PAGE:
The Influence and Evolution of the B-level Horror Flick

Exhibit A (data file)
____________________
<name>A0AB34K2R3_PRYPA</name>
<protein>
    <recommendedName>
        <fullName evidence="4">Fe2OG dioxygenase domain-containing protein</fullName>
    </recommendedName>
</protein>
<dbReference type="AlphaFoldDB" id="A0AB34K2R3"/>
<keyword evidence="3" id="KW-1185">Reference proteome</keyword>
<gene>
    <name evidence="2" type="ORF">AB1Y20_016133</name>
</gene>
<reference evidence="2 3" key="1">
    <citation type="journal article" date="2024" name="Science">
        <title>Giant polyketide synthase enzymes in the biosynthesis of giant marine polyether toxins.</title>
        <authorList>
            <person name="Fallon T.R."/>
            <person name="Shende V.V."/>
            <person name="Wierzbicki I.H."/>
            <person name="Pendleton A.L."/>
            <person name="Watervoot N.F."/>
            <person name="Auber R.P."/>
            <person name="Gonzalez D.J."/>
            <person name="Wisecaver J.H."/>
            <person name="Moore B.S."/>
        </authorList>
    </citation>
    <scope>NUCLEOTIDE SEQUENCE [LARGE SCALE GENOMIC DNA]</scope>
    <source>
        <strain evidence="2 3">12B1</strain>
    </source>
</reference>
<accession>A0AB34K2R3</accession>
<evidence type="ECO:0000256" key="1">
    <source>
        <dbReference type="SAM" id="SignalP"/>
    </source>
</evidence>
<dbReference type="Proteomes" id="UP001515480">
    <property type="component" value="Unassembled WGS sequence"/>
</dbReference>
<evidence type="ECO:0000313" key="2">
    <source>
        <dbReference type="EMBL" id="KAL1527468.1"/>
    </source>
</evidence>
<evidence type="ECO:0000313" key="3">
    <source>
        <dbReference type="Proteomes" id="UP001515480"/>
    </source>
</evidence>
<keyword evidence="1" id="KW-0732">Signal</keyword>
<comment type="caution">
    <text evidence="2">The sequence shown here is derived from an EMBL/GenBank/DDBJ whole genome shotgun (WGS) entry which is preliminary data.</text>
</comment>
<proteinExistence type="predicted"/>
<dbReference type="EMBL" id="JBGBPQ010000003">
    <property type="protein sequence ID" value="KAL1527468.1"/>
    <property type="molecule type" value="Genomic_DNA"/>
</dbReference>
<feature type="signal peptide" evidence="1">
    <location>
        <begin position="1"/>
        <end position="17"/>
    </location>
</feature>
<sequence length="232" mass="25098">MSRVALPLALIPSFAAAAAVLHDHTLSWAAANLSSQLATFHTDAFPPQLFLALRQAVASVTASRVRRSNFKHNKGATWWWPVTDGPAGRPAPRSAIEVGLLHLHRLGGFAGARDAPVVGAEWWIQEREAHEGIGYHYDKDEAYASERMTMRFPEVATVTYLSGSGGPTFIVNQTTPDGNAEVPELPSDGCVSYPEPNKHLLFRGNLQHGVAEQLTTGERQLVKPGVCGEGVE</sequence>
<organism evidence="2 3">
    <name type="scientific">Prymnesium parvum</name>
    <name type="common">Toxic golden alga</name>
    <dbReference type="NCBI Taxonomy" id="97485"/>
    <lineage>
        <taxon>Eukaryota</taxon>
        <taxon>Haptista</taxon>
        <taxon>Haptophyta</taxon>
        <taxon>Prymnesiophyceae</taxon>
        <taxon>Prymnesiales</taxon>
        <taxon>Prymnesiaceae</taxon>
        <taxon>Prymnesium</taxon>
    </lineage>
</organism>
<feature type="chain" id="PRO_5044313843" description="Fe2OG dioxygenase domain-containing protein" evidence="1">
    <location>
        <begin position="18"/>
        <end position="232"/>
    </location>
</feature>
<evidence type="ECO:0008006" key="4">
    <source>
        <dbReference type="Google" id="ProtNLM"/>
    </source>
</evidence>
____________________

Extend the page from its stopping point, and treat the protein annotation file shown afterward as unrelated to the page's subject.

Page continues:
Although B-movies have been around since the early years of cinema, they’ve taken on different connotations with audiences over the decades, even becoming their own respected genre. One might argue that Val Lewton, a writer-producer who worked in the 1940s-50s, is the tipping point in low budget horror. Films like Cat People (1942) and its sequel The Curse of the Cat People (1944) took financial restrictions and turned them into an advantage. Their use of sound is particularly effective in creating a psychologically disturbing atmosphere. Instead of the make-up and costume blockbusters that profited Universal (Dracula, Frankenstein, and their respective franchises), Lewton and director Jacques Tourner reinvented the genre. Use Lewton’s work as the fulcrum to describe how B-horror came to be a modern-day cult favourite.
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